Is an Upper Abdominal Bulge Normal 3 Months Post-Op Full TT? (photo)

I am 3 months po FTT with muscle repair. I notice in my mid line of my upper abs there is a bulge that makes my stomach more rounded instead of flat. I asked my PS about it and he said that I am so skinny that the repair is more obvious in me. Is there anything I can do to flatten it out? Is this normal? I can feel where the repair is and there is no extra bulge when doing a sit up or a dip in. To me it's more rounded at the top then before surgery. The bottom is definitely better than it was.

Doctor Answers 8

Concern About Bulge After Tummy Tuck

I have been impressed that many bulges seen three months post surgery are gone in six to nine months post surgery.  Therefore, when you ask "is this a normal situation?", the answer is that it is more common than you might imagine.


Tummy tucks, and especially the correction of separated abdominal muscles, lead to significant swelling when these muscles are sewn together, and this swelling often takes many many months to resolve.  The swelling you are referring to probably will go down in the next couple of months, and if it doesn't resolve entirely, it certainly will improve. 


Since when you lay down and lift your legs, there is no excessive bulge in this area, then this indicates that the rectus repair was adequate.  And since you are so thin, it is unlikely there was excess fat in this area, therefore time and exercise should cure your problem or at least relieve it significantly.

Upper abdominal bulge post tummy tuck

It is hard to see any significant deformity in the photos you have posted. The result looks quite good and acceptable to me. 

Expectations are everything in all cosmetic surgeries and it is hard to know what was discussed. Patients and doctors alike want perfectly flat abdomens, but this is not  achievable in all cases. As a surgeon, some tissue will simply not hold in weak abdominal wall structures. Many patients don't realize the vast differences and variability in tissue quality among different patients. For example, tissue like Kevlar would hold sutures well and could be tightened much more than wet tissue paper. So people with poor tissue will not be as tight and flat as others.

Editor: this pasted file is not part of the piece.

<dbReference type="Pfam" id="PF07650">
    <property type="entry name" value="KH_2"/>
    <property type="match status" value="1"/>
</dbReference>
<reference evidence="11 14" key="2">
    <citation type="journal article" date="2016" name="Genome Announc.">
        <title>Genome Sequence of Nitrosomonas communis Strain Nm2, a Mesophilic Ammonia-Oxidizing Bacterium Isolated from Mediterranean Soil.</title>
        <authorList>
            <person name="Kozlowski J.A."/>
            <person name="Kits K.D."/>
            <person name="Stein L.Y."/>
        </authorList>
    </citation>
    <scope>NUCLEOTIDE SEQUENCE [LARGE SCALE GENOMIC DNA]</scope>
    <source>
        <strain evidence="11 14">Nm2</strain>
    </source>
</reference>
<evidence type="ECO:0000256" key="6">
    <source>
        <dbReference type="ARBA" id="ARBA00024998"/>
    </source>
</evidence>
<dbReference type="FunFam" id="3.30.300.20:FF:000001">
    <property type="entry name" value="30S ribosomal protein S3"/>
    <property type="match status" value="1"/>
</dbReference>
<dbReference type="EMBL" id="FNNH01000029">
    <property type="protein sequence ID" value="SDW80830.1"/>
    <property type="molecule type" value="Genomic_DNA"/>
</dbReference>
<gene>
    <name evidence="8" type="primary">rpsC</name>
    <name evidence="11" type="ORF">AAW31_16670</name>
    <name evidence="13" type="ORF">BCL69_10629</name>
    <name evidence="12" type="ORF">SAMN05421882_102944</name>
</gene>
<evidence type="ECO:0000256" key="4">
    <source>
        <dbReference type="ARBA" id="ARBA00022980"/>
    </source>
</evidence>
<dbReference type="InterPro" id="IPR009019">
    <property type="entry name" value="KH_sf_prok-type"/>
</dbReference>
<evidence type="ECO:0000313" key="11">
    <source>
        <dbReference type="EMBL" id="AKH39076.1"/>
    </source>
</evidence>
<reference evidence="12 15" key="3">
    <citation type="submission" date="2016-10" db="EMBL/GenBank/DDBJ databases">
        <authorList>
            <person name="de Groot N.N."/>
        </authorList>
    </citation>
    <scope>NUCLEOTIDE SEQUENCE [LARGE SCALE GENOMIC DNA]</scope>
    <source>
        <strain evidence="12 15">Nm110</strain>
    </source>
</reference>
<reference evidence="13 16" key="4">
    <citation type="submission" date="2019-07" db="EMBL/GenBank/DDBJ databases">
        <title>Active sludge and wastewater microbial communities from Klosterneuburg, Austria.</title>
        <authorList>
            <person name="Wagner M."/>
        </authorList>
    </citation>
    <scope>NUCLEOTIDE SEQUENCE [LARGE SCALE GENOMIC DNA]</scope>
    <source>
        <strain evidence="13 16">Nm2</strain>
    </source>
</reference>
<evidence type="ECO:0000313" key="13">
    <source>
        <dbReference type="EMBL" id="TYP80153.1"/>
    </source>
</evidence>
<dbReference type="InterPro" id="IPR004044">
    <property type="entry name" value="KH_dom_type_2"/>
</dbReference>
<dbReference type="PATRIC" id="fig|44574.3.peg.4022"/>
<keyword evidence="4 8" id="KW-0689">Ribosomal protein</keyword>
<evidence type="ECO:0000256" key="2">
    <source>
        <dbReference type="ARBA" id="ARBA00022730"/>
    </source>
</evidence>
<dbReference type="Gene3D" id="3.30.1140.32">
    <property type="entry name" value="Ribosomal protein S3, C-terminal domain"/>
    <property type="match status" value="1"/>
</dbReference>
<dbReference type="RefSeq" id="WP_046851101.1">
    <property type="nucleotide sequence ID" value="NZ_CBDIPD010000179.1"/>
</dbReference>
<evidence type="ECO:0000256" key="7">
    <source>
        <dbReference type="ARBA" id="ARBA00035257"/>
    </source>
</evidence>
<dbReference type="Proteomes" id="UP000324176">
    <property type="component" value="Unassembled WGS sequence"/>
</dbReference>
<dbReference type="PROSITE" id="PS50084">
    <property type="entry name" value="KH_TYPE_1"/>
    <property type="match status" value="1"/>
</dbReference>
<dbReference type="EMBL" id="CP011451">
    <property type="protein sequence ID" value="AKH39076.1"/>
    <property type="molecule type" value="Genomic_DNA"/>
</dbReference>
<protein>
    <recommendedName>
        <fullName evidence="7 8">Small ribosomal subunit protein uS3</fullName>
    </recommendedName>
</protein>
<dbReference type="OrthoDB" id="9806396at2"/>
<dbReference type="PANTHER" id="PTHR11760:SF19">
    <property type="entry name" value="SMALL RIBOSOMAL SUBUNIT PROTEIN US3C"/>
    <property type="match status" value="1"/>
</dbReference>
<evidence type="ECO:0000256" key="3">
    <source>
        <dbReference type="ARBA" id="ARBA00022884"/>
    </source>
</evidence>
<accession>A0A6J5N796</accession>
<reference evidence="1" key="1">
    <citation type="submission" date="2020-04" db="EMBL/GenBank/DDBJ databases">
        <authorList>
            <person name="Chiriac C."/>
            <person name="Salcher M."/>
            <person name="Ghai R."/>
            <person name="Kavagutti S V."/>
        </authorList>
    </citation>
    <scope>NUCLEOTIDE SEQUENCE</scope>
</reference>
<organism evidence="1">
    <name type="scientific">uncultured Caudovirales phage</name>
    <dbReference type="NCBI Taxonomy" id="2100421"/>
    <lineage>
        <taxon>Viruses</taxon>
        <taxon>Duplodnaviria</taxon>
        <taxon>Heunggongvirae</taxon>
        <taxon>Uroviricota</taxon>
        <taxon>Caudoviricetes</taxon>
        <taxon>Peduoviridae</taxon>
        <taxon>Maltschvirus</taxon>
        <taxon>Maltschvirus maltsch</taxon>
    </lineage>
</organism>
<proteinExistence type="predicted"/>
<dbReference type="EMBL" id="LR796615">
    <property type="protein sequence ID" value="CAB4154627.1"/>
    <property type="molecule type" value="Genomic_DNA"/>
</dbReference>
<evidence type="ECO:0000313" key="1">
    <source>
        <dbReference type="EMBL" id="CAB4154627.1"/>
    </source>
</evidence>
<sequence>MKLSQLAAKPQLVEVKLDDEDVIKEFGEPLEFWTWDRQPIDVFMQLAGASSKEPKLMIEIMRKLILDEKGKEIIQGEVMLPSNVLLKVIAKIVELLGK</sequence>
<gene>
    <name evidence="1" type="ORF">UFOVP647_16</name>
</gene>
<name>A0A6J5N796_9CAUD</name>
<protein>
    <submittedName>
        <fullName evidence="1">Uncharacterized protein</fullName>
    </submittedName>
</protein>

That being said there are also technical issues which can cause bulges such as not freeing up the upper part of the abdominal soft tissue away from the muscle that is being tightened.  Tightening of the muscle superiorly can bring some tissue with it toward the middle of the abdomen, if it is not released properly. This can cause upper abdominal fullness. Also the upper abdomen can just not be tightened all the way up to completions, leaving a bulge in the muscle / abdominal wall looseness. Neither of these seem to be the case with you, based on your photographs, but these are common causes of upper abdominal fullness after tummy tuck. 

I believe you will improve over time. Good luck and best wishes. 

Jay Burns, MD
Dallas Plastic Surgeon
4.6 out of 5 stars 46 reviews

Upper Abdominal Bulge After Tummy Tuck